The other plaintiffs are senior Cecelia Jones, who owned shares in a property at 1197 Dean Street in Crown Heights, and mom Sherlivia Thomas-Murchison who owned shares in a property at 248 Madison Street in Bed-Stuy.
According to her lawyers, Thomas-Murchison has been left homeless with two children due to her home being seized through the TPT program, and getting nothing in exchange.
“We have definitely been cheated and targeted through this program,” she said.
“The TPT program has affected my family in many ways. My family and our neighbors who should have remained shareholders in the building have lost real, personal and future assets and value in the millions of dollars, not even measuring the value of having a home for the long term.
“My now deceased mother worked, for close to 25 years, to ensure that our family would have long-term residency in an already-existing affordable housing coop. The City took that away with the stroke of a pen.”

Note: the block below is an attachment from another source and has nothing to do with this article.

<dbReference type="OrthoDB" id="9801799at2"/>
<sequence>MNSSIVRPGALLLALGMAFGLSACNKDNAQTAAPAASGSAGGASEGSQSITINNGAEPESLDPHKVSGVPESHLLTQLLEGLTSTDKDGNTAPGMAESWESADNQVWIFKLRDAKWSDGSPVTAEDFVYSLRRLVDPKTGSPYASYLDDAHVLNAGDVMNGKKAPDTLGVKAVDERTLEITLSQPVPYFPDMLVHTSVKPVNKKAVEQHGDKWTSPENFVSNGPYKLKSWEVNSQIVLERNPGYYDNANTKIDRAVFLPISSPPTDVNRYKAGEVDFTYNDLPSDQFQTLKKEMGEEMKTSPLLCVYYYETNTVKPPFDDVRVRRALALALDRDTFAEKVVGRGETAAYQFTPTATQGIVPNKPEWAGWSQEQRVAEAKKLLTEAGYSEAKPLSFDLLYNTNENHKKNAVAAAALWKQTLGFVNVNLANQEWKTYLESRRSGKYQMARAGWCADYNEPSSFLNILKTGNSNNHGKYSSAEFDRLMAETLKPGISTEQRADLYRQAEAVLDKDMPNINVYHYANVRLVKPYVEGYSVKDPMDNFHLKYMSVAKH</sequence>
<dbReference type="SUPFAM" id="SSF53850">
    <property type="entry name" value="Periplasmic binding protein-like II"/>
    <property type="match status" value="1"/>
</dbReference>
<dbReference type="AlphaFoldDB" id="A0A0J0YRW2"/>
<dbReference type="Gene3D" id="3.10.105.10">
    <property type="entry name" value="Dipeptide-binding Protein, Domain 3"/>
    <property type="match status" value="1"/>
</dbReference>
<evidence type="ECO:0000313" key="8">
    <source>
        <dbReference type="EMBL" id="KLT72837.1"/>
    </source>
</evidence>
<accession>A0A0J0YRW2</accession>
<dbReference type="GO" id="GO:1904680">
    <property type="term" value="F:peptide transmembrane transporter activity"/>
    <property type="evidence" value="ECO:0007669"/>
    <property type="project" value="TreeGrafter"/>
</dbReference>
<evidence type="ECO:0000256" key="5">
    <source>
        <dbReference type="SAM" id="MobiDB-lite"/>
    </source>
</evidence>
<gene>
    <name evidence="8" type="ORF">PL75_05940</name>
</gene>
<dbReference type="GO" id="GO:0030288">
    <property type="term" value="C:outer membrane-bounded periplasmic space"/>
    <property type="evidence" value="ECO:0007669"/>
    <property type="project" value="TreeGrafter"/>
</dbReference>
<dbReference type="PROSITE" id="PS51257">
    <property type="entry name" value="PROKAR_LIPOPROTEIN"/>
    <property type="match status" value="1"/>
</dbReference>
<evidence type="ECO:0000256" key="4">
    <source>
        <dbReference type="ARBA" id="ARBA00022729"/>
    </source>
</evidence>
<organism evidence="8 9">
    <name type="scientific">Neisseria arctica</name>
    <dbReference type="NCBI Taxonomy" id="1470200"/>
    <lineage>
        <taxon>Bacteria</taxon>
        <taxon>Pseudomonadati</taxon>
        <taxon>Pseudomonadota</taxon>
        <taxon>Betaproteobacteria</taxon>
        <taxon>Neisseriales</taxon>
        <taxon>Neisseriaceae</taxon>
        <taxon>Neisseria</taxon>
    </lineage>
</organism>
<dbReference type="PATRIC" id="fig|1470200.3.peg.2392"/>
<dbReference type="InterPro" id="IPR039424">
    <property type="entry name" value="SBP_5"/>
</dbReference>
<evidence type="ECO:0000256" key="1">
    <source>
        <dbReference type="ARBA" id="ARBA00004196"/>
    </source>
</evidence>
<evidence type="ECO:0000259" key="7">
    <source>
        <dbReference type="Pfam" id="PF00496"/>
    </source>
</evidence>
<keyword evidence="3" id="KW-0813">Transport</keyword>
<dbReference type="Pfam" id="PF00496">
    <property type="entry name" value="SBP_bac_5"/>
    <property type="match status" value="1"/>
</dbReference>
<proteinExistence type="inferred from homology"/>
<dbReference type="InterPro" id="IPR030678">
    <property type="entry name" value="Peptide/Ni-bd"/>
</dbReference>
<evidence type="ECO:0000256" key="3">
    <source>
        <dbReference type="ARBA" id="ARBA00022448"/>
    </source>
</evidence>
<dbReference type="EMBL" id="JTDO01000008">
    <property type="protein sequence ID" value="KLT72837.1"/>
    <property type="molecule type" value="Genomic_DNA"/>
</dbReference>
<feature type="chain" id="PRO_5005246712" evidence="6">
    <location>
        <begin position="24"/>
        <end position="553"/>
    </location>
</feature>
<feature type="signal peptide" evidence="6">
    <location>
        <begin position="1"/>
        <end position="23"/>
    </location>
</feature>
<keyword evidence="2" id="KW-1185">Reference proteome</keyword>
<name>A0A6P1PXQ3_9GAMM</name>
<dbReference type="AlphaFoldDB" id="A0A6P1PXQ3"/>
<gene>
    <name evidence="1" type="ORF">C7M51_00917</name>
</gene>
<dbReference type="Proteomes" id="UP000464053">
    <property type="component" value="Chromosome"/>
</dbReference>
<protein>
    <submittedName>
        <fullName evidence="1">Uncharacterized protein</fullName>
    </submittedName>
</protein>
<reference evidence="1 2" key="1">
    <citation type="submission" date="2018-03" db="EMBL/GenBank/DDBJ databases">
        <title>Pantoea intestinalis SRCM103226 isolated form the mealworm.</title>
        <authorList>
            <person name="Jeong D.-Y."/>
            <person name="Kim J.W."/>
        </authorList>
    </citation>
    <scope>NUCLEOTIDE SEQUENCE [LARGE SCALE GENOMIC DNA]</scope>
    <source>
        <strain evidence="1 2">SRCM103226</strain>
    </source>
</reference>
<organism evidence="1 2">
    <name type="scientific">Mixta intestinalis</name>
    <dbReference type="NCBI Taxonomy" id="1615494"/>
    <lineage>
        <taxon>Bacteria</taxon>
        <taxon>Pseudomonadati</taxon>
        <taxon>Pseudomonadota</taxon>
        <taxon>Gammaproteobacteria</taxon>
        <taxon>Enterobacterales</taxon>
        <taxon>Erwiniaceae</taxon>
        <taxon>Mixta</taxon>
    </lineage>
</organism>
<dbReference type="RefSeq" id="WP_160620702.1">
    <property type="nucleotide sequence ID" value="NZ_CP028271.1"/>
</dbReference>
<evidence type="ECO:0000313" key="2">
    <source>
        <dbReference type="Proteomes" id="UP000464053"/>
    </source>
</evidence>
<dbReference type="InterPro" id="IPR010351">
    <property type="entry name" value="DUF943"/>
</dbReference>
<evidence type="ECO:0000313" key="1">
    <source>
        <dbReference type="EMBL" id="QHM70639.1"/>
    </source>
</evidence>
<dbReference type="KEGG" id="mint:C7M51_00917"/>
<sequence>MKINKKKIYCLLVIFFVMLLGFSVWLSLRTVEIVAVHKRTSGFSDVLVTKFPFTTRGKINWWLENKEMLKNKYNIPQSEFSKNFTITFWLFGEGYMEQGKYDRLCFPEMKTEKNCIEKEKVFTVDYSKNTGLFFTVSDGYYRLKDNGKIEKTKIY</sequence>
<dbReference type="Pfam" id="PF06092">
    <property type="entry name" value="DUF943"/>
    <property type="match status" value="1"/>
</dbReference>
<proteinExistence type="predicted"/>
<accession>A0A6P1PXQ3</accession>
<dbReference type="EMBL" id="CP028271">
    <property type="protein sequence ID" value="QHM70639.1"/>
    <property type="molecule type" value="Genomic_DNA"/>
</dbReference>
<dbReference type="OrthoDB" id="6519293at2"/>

Billion dollar situation
Naturally, losing his property has been hard for Dorce to come to grips with, too. According to one of the plaintiffs’ attorneys, Matthew Berman of Valli Kane & Vagnini LLP, Dorce is still looking after his former tenants.
“He’s so involved with the building even after they took it from him that he’s renovated two bathrooms there since. He still views it as his job to take care of them,” Berman said.
Despite Dorce’s attachment to the property, it is unlikely he will ever get his title back, even under the lawsuit.
Berman said, while the appeals court judge ruled the plaintiffs could pursue damages in the form of the equity they owned in their homes above the taxes, it doesn’t look like a return of the title is an option. However, they hoped they could recoup their clients’ family wealth in cash.
“It’s potentially a billion or multi-billion dollar situation,” Berman said, working on the estimate that each of the 700 or so affected by the program might have a home worth between $1 million and $1.5 million, or more.